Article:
farm

That’s Not What My School Lunches Looked Like…

By Wendy Dew

I recently had the pleasure of visiting the Salida Colorado School District to learn about the Farm to School Initiative the local community has embraced.  Providing local foods for student lunches is very beneficial for schools, communities and the environment:

  • Reduced carbon footprint by reducing the distance from food source to food consumption
  • Healthier and sustainable food opportunities
  • Environmental, cultural and agricultural education hands-on learning
  • Supporting local communities and economies

My visit to Salida was amazing!  The day was filled with so many environmental and educational best practices and I was completely in awe.

The day started with a visit to the main farm that supplies the school district with healthy foods for school meals.  The farm was created collaboratively by the Salida School District, LiveWell Chaffee County and Guidestone Colorado with additional support from citizens, local businesses, and Colorado foundations. The farm was being harvested and maintained by Guidestone Colorado and the Southwest Conservation Corps volunteers when I was there.  A variety of volunteers, students and citizens help maintain the farm throughout the year.

A collage of people working and taking care of a farm.

A collage of images from daily farm life.

Many types of crops make up the farm:

After leaving the farm we visited the middle school garden and I was able to meet the Salida School District Superintendent who is very excited about the Farm to School Initiative:

The school gardens that are in place at the schools act as outdoor classrooms.  At the elementary school, students learned about how plants grow, how to take care of them and even about the cultural significance of certain plants to Native Americans.

Students visit the school garden for a lesson at the local elementary school

Students visit the school garden for a lesson at the local elementary school

I was then informed that lunch would be provided to us by the local high school to celebrate Colorado Proud School Meal Day.  I have to admit my eyes got a little wide at this announcement.  I am a bit of a foodie and my recollections of school lunches were cardboard-like pizzas and greasy deep fried burritos.  I was a little leery standing in line, but once I got up to the serving area the “lunch lady” proudly told me about all of the great farm fresh ingredients that were going into the various dishes she had created.  I was super impressed!   The meal was low waste:  by using serving trays as plates that are then washed and reused, the students learn about waste reduction.  I also noticed that just enough food was made for the amount of students and that each student got a reasonable-size portion.  This helps contribute to healthy eating and less wasted food.  I wolfed down my very healthy and super tasty lunch with colleagues, teachers and students.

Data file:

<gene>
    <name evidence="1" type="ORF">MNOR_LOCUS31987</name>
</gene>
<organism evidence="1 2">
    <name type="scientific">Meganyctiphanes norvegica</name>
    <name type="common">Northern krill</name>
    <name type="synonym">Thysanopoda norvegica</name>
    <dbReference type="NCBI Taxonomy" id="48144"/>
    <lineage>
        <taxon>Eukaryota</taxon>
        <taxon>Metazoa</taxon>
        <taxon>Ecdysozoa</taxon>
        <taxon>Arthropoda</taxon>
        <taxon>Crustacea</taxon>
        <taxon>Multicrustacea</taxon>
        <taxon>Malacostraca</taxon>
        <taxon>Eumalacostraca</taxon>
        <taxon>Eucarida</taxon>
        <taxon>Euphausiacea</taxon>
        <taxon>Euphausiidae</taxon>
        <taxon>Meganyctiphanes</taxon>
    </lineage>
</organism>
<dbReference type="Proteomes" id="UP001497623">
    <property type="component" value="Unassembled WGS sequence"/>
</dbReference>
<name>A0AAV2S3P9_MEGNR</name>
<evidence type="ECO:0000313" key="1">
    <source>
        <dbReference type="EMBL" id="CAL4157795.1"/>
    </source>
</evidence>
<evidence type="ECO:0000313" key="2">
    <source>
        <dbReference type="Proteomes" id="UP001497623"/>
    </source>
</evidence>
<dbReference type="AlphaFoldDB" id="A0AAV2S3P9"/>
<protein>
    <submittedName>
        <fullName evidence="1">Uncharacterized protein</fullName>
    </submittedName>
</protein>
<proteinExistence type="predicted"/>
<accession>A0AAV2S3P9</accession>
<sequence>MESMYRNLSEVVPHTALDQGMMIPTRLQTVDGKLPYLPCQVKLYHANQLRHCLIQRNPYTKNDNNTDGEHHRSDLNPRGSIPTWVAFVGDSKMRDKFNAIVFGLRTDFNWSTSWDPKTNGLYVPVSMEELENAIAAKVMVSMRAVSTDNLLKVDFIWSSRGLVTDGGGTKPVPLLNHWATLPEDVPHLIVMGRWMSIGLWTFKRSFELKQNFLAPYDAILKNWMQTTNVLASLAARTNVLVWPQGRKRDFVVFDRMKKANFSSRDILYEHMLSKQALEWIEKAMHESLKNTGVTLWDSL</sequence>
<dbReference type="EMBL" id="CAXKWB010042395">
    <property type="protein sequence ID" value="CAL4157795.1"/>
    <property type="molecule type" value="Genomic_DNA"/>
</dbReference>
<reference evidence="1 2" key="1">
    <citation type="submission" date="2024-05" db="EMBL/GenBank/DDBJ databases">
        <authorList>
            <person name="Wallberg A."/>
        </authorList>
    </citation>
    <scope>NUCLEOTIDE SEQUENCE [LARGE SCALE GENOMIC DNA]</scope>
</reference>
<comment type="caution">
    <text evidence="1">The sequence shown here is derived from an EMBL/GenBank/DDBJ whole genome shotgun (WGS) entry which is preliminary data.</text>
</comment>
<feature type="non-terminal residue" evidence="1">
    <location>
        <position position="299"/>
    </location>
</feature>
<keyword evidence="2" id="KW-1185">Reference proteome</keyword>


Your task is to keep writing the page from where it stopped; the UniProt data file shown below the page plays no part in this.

Wendy Dew enjoying lunch with colleagues at the local high school

Wendy Dew enjoying lunch with colleagues at the local high school

One student was very clear about how great it is to know where your food comes from is, and how “creepy” it is to not know:

The day ended with a shopping trip at the Youth Farmers Market, hosted by the Salida Boys and Girls Club, where the other shoppers and I happily went home with bags of veggies.  I snagged two cucumbers, a bag of green beans and two bunches of kale.  My homemade kale chips for dinner that night were my best batch yet!

Buyinig vegetables at the Yout Farmers Market.

A day of shopping at the Youth Farmers Market.

I cannot express how impressed I was with this community and this program.  Guidestone Colorado has managed to generate support from literally every player in the farm to school food cycle within the rural town of Salida.

A LiveWell Garden sign showing the types of vegetables grown on the farm.

A LiveWell Garden sign showing the types of vegetables grown on the farm.

 The educational importance of kids understanding where their food comes from is, to me, one of the most important environmental learning experiences.   Helping to plant, care for and eat locally grown food, teaches children so many different aspects of environmental science.  It is a very personal, hands on educational opportunity that every child should have.  School districts across the country could learn a lot from the Salida community that is raising food-wise, healthy kids.

To learn more about local foods visit: http://www.epa.gov/smartgrowth/local-foods-local-places

To learn more about sustainable food management visit: http://www.epa.gov/sustainable-management-food